A Civil War soldier from Maine whose cremains were stored haphazardly at the Oregon State Hospital for nearly 100 years has finally come home. Private Jewett Williams was part of the 20th Maine Volunteer Infantry Regiment. He saw a number of battles of combat and was present at Appomattox when his commanding officer, Joshua Chamberlain, accepted the formal surrender of the Confederate army.
(Photo of Jewett Williams from the Oregon State Hospital records)
In 1922, Jewett Williams passed away at the age of 78. His remains had been stored at the Oregon State Hospital ever since. His family never claimed his body and he had no known relatives. Thanks to the Patriot Guard Riders, Jewett Williams’ final journey began August 1 and ended on Sunday after crossing 19 states to get to Maine.
During the trip, the body was escorted by the Patriot Guard Riders. “Each of the New England states have held tributes, they have been tremendous,” Maine historian Tom Desjardin said. “Firefighters on overpasses in New Jersey, New Hampshire, and Maine, there has really been an outpouring of interest.” The group then walked the remains across the Memorial Bridge in Portsmouth to the John Paul Jones park in Kittery. Dozens gathered there for a ceremony.
After the war, Williams returned to Maine, married and then got divorced about five years later. He remarried and left the state, according to Maine historian Tom Desjardin, moving with his wife to Michigan, Minnesota, Colorado, Washington state and then Oregon. They had six children, although one died as a child, and the couple divorced in 1899 “at her insistence,” Desjardin said.
Williams was among veterans who spoke at school Memorial Day programs from 1914 to 1919, according to the Statesman Journal.
Census records from 1920 list Williams as a widower who was still working as a laborer at age 75, according to the Oregon newspaper. He was sick and suffering from dementia when he was admitted to the state hospital in 1922. He died three months later at age 78.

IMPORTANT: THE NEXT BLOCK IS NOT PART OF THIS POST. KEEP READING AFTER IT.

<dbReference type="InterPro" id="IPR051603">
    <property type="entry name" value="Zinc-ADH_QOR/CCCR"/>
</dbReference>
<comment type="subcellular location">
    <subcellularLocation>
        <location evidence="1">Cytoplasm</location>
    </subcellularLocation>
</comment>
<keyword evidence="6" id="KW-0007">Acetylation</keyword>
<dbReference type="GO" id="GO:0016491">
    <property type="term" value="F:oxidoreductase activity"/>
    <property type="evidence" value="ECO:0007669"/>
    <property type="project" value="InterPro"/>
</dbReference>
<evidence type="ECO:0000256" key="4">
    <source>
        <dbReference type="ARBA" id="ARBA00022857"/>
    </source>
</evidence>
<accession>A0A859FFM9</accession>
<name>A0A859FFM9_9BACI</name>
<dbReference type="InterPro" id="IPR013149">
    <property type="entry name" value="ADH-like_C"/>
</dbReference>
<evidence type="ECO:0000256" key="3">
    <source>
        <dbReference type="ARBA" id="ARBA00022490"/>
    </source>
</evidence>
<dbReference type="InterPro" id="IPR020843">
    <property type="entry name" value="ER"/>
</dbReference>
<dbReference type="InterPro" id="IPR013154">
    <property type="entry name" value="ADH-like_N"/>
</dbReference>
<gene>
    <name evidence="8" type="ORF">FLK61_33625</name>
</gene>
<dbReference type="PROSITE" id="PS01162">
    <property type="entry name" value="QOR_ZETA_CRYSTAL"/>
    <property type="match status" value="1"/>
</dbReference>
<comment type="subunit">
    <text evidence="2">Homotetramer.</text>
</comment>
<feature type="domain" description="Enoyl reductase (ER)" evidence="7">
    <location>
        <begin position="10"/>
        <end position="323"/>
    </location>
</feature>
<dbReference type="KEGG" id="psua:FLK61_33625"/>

For many years, nobody was able to locate any relatives of Jewett Williams. Now, thanks to the publicity generated by the actions of the Patriot Guard Riders, a pair of Williams’ distant cousins from Aroostook County, Maine, have stepped forward to claim Williams’ ashes. He will be laid to rest beside his parents in the family plot in Hodgdon, according to VA officials.
You can read more in the Bangor Daily News at http://goo.gl/oawURm.
The Patriot Guard Riders (PGR) is an organization whose members attend the funerals of members of the U.S. military, firefighters, and police at the invitation of a decedent’s family. The group forms an honor guard at military burials, helps protect mourners from harassment and fills out the ranks at burials of indigent and homeless veterans. In addition to attending funerals, the group also greets troops returning from overseas at homecoming celebrations and performs volunteer work for veteran’s organizations such as Veterans Homes.
Some media reports have referred to the PGR as a motorcycle club. Patriot Guard Riders’ representatives state that they are “not a motorcycle club”, but an “Internet-based organization” and “communication system” by which members are informed of funeral events.
Christabell Rose, who is part of the Falmouth-based Maine Living History Association, rode on one of the Patriot Guard Riders’ motorcycles while wearing a wide-skirted 1860s-style dress and a motorcycle helmet. Rose traveled with Williams’ cremains from Appomattox, Virginia, organizing ceremonies at state line crossings all the way up to Maine. “He was celebrated on his way home,” she said. “The love and support outside the state of Maine was just phenomenal.”
That’s a big change for the former Union soldier, who died at the Oregon hospital in 1922, with no one to claim his remains.
More information about the Patriot Guard Riders may be found on the organization’s web site at https://www.patriotguard.org.